and gaseous phases of DM). The obtained solutions are similar to the electron

space solutions [8]. It should be noted that there are two potential holes and two

barriers with their radiuses about

r

≈ 0.8 × 10−15 m and

r

≈ 5 × 10−11 m. The ob-

tained proton structure is stable. Antiproton structure is similar with proton due

to charge symmetry (except for

φ

sign).

Following our methodology we show now shortly the scheme of neutron as a

positive nuclear of proton with Debye screening (up to

r

0 = 0.8 × 10−15 m) by liq-

uid layer of HMB dipoles and stationary electron, presenting on boundary of

Debye region (Figure 3(c)). Decay of neutron gives naturally proton, electron

and antineutrino, which presents itself isolated soliton in DM gaseous medium.

Exact soliton solutions for neutrino and antineutrino were obtained in [21].

The model of hydrogen atom consists of positive charge in the center (

r

< 0.4

× 10−16 m) and two layers of liquid (0.4 × 10−16 <

r

< 0.8 × 10−15) and gaseous (0.8

× 10−15 <

r

< 0.5 × 10−10) polarized DM space (Figure 4). There is also stationary

electron at the external boundary of polarized space (

r

= 0.5 × 10−10 m). This

motionless state of electron is achieved by potential distribution in electron and

proton models and equilibrium between

grad φ

and

grad p

.

The existence of polarized space around atoms with their spherical shape (van

der Waals spheres) has been proved by chemistry of crystals and scanning probe

microscopy. It is possible to manipulate the separate spheres with needle of tun-

nel microscope. We can move these spheres or build some figures of them.

7. Some Technical Applications

Some basic complexities of designing high temperature air-breathing engines

(a) (b) (c)

Figure 3. Scheme of screening spaces of electron (a),

proton (b) and neutron (c).

M. J. Ivanov et al.

809

Figure 4. Scheme of hydrogen atom.

relate to origin of quantum effects (so-called “unexpected” heat) of working

process. This additional heat essentially complicates coordination of engine basic

components (for a turbojet - compressor, combustor and turbine, for a high-

speed air-breathing engine - air inlet, isolator, combustor, and nozzle). In our

simulations we include into account “unexpected” heat as radiate heat and heat

transfer to ST using system (11).

Propulsion combustion chambers with temperatures above 3000 K, scramjet

chambers with temperatures near 2500

K

and other jet engine combustors with

temperatures near 2000

K

are strongly influenced by radiate heat transfer. Ra-

diate heat loads depend on temperature’s fourth power. Radiate heat transfer

simulation usually requires the solution of radiate transfer equation, which de-

pends on special, directional and spectral variables. Examples such types model-

ing were realized for rocket combustion chambers and have good enough

progress. At the same time the practice realization of scramjet propulsion has

great difficulties. One of these reasons is a detrimental operation mode called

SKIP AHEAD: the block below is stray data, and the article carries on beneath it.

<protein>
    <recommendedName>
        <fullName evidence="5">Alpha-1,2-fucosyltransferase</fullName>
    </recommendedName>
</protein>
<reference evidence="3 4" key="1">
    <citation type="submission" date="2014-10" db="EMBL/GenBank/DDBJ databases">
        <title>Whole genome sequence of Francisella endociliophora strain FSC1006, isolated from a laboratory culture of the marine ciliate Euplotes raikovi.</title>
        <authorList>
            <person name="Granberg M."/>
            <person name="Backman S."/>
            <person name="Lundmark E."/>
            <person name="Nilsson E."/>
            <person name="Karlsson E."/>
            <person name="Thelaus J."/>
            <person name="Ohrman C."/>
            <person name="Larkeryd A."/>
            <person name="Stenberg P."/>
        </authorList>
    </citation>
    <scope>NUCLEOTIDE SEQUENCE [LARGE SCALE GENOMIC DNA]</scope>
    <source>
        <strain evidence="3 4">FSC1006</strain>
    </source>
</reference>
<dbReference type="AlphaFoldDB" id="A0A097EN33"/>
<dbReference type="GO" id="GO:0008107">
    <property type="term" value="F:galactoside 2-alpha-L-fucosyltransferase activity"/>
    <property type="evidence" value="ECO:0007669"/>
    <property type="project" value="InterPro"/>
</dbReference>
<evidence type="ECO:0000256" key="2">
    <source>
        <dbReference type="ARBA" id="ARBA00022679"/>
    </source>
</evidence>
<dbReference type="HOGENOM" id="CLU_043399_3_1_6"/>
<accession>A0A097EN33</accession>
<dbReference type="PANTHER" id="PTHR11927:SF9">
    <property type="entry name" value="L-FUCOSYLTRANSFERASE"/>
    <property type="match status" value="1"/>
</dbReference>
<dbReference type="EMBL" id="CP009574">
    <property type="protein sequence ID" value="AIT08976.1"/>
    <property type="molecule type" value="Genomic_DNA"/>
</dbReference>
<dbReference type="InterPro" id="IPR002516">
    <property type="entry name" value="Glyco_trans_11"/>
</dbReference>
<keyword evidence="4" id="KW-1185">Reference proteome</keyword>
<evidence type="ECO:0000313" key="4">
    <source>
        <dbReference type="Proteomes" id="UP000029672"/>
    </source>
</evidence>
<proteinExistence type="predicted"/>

unstart.

Using our theoretical model we would like to explain the similar unstart

mode, which don’t allow us to realize supersonic burning in scramjet with posi-

tive thrust. This operation is the unstart mode, when radiation and shocks

(pseudo-shocks system) are destroying supersonic flow in combustor channel.

Figure 5 presents typical results this mode simulation and shows Mach num-

ber and pressure counter lines inside channel without burning (a) and with

burning (b). In the last mode heat addition destroys supersonic burning and

shock wave system is located in the inlet zone. Our simulation based on system

(11) is relevant to high-class models based on real 3D geometry of flow path.

The typical examples of investigation of steady and unsteady working modes

of the bypass gas turbine engines are shown in Figure 6. We present simulation

of whole flow passages for bypass gas turbine engine with afterburning trust 80

kN.

Figure 6 illustrates streamlines and Mach number counter distributions in

whole flow passage of multi regime engine with bypass ratio 0.17 and the 3 stag-

es fan, 6 stages high pressure compressor, annular main combustor, one stage

M. J. Ivanov et al.

810

high and low pressure turbines and afterburner. Additional pressure losses in

main combustors demands very accurate determination high pressure turbine

cross section and correlation of power for compressor driving. Here we have the

decreased flow capacity of the compressor and led finally to increased turbine

inlet temperatures.

At the last we present solutions of external reentry shuttle problems. Flow

structure and surface temperature distribution for two typical shuttles show on

Figure 7. On simulate regime the flight Mach number equals 5 with the angle of

attack 5˚. These calculations use the equilibrium approach based on (11).

(a)

(b)

Figure 5. Mach number lines without burning (a) and pressure counter lines with burn-

ing on unstart mode (b) inside high speed channel.

(a)

(b)

Figure 6. Streamlines (a) and Mach number (b) counter distributions in whole flow pas-

sage of multi regime bypass GTE.

(a) (b)

Figure 7. Flow structure (a) and surface temperature (b) distribution for two typical

shuttles.

M. J. Ivanov et al.

811

8. Conclusions

Deep unity of classic and quantum physics at the space thermostat (ST) pres-

ence, which fulfilled all space by the temperature

T

0 = 2.73

K

,

has been demon-

strated

.

Real physics is based on the principle of Galileo’s relativity (invariance)

and Newton’s laws of motion. After linearization procedure we get quantum

modern physics. The modern theoretical physics bases on the Lorentz inva-

riance. The Noether theorem, the formalism by Lagrange and Hamilton can’t by

right in such type cases of opened systems with the ST presence.